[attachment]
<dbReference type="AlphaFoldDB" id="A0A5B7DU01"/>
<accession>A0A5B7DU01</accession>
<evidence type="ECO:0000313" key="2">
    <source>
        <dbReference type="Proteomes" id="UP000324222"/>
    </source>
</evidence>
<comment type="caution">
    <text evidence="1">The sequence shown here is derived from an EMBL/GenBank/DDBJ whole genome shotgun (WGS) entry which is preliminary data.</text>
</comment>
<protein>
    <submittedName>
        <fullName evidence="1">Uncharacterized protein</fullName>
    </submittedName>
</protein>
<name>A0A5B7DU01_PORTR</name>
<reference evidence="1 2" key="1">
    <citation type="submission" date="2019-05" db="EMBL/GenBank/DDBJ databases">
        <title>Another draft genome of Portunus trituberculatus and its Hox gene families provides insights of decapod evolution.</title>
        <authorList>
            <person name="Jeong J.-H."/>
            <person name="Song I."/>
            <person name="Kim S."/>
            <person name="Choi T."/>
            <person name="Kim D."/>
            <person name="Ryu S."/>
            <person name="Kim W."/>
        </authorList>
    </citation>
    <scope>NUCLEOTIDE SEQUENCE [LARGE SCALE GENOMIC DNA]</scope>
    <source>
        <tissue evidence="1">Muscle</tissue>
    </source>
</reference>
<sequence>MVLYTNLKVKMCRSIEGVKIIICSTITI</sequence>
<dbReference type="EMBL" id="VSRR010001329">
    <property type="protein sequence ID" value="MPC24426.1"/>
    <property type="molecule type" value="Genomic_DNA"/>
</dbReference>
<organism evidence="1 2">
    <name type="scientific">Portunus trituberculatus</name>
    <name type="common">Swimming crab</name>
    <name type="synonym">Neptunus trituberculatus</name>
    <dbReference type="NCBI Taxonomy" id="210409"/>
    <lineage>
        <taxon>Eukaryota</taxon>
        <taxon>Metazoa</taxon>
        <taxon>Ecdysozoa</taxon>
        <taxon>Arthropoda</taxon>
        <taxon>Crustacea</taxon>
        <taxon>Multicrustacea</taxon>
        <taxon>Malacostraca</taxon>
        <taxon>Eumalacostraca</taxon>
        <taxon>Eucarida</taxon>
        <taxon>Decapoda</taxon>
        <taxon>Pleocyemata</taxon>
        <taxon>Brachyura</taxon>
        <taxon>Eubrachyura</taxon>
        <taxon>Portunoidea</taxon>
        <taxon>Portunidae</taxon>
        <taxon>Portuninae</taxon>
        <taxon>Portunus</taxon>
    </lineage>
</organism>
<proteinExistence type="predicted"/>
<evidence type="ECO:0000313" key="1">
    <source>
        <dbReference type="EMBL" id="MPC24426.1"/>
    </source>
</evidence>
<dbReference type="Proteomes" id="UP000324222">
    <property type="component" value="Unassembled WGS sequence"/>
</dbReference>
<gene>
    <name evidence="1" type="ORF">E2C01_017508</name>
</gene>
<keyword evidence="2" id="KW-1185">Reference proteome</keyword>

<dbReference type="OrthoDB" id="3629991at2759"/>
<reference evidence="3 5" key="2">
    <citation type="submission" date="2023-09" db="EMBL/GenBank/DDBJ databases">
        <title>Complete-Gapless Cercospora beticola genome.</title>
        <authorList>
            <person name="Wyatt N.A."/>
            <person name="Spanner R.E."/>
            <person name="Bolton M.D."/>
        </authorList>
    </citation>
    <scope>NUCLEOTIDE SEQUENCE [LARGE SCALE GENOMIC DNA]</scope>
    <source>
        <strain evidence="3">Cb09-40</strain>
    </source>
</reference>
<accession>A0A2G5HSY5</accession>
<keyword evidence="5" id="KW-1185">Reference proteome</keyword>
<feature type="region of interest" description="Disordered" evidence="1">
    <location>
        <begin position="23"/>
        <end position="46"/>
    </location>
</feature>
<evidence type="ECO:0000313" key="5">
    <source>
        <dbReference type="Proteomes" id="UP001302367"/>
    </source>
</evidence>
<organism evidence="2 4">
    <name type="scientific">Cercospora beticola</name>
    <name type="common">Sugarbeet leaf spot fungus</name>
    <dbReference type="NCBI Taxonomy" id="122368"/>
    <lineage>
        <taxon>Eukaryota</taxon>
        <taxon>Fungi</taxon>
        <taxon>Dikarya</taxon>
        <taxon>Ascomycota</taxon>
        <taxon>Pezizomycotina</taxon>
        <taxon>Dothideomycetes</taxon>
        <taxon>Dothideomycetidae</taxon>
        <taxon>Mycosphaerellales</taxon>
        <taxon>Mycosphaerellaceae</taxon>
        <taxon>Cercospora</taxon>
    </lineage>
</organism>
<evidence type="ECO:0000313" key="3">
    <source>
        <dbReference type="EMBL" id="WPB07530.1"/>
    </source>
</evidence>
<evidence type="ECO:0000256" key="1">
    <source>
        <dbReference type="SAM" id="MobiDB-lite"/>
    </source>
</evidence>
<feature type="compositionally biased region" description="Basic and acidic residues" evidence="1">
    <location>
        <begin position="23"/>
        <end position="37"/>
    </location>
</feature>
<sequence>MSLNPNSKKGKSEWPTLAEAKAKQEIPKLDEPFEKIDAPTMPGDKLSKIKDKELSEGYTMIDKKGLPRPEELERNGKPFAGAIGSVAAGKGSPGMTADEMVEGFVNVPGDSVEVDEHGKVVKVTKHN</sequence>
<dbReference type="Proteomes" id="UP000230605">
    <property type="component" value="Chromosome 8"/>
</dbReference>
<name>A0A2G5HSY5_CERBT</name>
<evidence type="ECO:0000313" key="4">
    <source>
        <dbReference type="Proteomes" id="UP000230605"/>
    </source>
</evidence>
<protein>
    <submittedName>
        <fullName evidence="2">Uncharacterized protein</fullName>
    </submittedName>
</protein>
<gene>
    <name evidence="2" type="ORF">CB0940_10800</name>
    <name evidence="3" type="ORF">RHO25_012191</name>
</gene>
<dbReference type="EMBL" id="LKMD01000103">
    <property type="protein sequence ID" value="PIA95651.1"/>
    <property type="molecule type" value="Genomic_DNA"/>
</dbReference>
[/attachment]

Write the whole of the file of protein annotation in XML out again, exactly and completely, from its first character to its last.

<dbReference type="AlphaFoldDB" id="A0A5B7DU01"/>
<accession>A0A5B7DU01</accession>
<evidence type="ECO:0000313" key="2">
    <source>
        <dbReference type="Proteomes" id="UP000324222"/>
    </source>
</evidence>
<comment type="caution">
    <text evidence="1">The sequence shown here is derived from an EMBL/GenBank/DDBJ whole genome shotgun (WGS) entry which is preliminary data.</text>
</comment>
<protein>
    <submittedName>
        <fullName evidence="1">Uncharacterized protein</fullName>
    </submittedName>
</protein>
<name>A0A5B7DU01_PORTR</name>
<reference evidence="1 2" key="1">
    <citation type="submission" date="2019-05" db="EMBL/GenBank/DDBJ databases">
        <title>Another draft genome of Portunus trituberculatus and its Hox gene families provides insights of decapod evolution.</title>
        <authorList>
            <person name="Jeong J.-H."/>
            <person name="Song I."/>
            <person name="Kim S."/>
            <person name="Choi T."/>
            <person name="Kim D."/>
            <person name="Ryu S."/>
            <person name="Kim W."/>
        </authorList>
    </citation>
    <scope>NUCLEOTIDE SEQUENCE [LARGE SCALE GENOMIC DNA]</scope>
    <source>
        <tissue evidence="1">Muscle</tissue>
    </source>
</reference>
<sequence>MVLYTNLKVKMCRSIEGVKIIICSTITI</sequence>
<dbReference type="EMBL" id="VSRR010001329">
    <property type="protein sequence ID" value="MPC24426.1"/>
    <property type="molecule type" value="Genomic_DNA"/>
</dbReference>
<organism evidence="1 2">
    <name type="scientific">Portunus trituberculatus</name>
    <name type="common">Swimming crab</name>
    <name type="synonym">Neptunus trituberculatus</name>
    <dbReference type="NCBI Taxonomy" id="210409"/>
    <lineage>
        <taxon>Eukaryota</taxon>
        <taxon>Metazoa</taxon>
        <taxon>Ecdysozoa</taxon>
        <taxon>Arthropoda</taxon>
        <taxon>Crustacea</taxon>
        <taxon>Multicrustacea</taxon>
        <taxon>Malacostraca</taxon>
        <taxon>Eumalacostraca</taxon>
        <taxon>Eucarida</taxon>
        <taxon>Decapoda</taxon>
        <taxon>Pleocyemata</taxon>
        <taxon>Brachyura</taxon>
        <taxon>Eubrachyura</taxon>
        <taxon>Portunoidea</taxon>
        <taxon>Portunidae</taxon>
        <taxon>Portuninae</taxon>
        <taxon>Portunus</taxon>
    </lineage>
</organism>
<proteinExistence type="predicted"/>
<evidence type="ECO:0000313" key="1">
    <source>
        <dbReference type="EMBL" id="MPC24426.1"/>
    </source>
</evidence>
<dbReference type="Proteomes" id="UP000324222">
    <property type="component" value="Unassembled WGS sequence"/>
</dbReference>
<gene>
    <name evidence="1" type="ORF">E2C01_017508</name>
</gene>
<keyword evidence="2" id="KW-1185">Reference proteome</keyword>

<dbReference type="OrthoDB" id="3629991at2759"/>
<reference evidence="3 5" key="2">
    <citation type="submission" date="2023-09" db="EMBL/GenBank/DDBJ databases">
        <title>Complete-Gapless Cercospora beticola genome.</title>
        <authorList>
            <person name="Wyatt N.A."/>
            <person name="Spanner R.E."/>
            <person name="Bolton M.D."/>
        </authorList>
    </citation>
    <scope>NUCLEOTIDE SEQUENCE [LARGE SCALE GENOMIC DNA]</scope>
    <source>
        <strain evidence="3">Cb09-40</strain>
    </source>
</reference>
<accession>A0A2G5HSY5</accession>
<keyword evidence="5" id="KW-1185">Reference proteome</keyword>
<feature type="region of interest" description="Disordered" evidence="1">
    <location>
        <begin position="23"/>
        <end position="46"/>
    </location>
</feature>
<evidence type="ECO:0000313" key="5">
    <source>
        <dbReference type="Proteomes" id="UP001302367"/>
    </source>
</evidence>
<organism evidence="2 4">
    <name type="scientific">Cercospora beticola</name>
    <name type="common">Sugarbeet leaf spot fungus</name>
    <dbReference type="NCBI Taxonomy" id="122368"/>
    <lineage>
        <taxon>Eukaryota</taxon>
        <taxon>Fungi</taxon>
        <taxon>Dikarya</taxon>
        <taxon>Ascomycota</taxon>
        <taxon>Pezizomycotina</taxon>
        <taxon>Dothideomycetes</taxon>
        <taxon>Dothideomycetidae</taxon>
        <taxon>Mycosphaerellales</taxon>
        <taxon>Mycosphaerellaceae</taxon>
        <taxon>Cercospora</taxon>
    </lineage>
</organism>
<evidence type="ECO:0000313" key="3">
    <source>
        <dbReference type="EMBL" id="WPB07530.1"/>
    </source>
</evidence>
<evidence type="ECO:0000256" key="1">
    <source>
        <dbReference type="SAM" id="MobiDB-lite"/>
    </source>
</evidence>
<feature type="compositionally biased region" description="Basic and acidic residues" evidence="1">
    <location>
        <begin position="23"/>
        <end position="37"/>
    </location>
</feature>
<sequence>MSLNPNSKKGKSEWPTLAEAKAKQEIPKLDEPFEKIDAPTMPGDKLSKIKDKELSEGYTMIDKKGLPRPEELERNGKPFAGAIGSVAAGKGSPGMTADEMVEGFVNVPGDSVEVDEHGKVVKVTKHN</sequence>
<dbReference type="Proteomes" id="UP000230605">
    <property type="component" value="Chromosome 8"/>
</dbReference>
<name>A0A2G5HSY5_CERBT</name>
<evidence type="ECO:0000313" key="4">
    <source>
        <dbReference type="Proteomes" id="UP000230605"/>
    </source>
</evidence>
<protein>
    <submittedName>
        <fullName evidence="2">Uncharacterized protein</fullName>
    </submittedName>
</protein>
<gene>
    <name evidence="2" type="ORF">CB0940_10800</name>
    <name evidence="3" type="ORF">RHO25_012191</name>
</gene>
<dbReference type="EMBL" id="LKMD01000103">
    <property type="protein sequence ID" value="PIA95651.1"/>
    <property type="molecule type" value="Genomic_DNA"/>
</dbReference>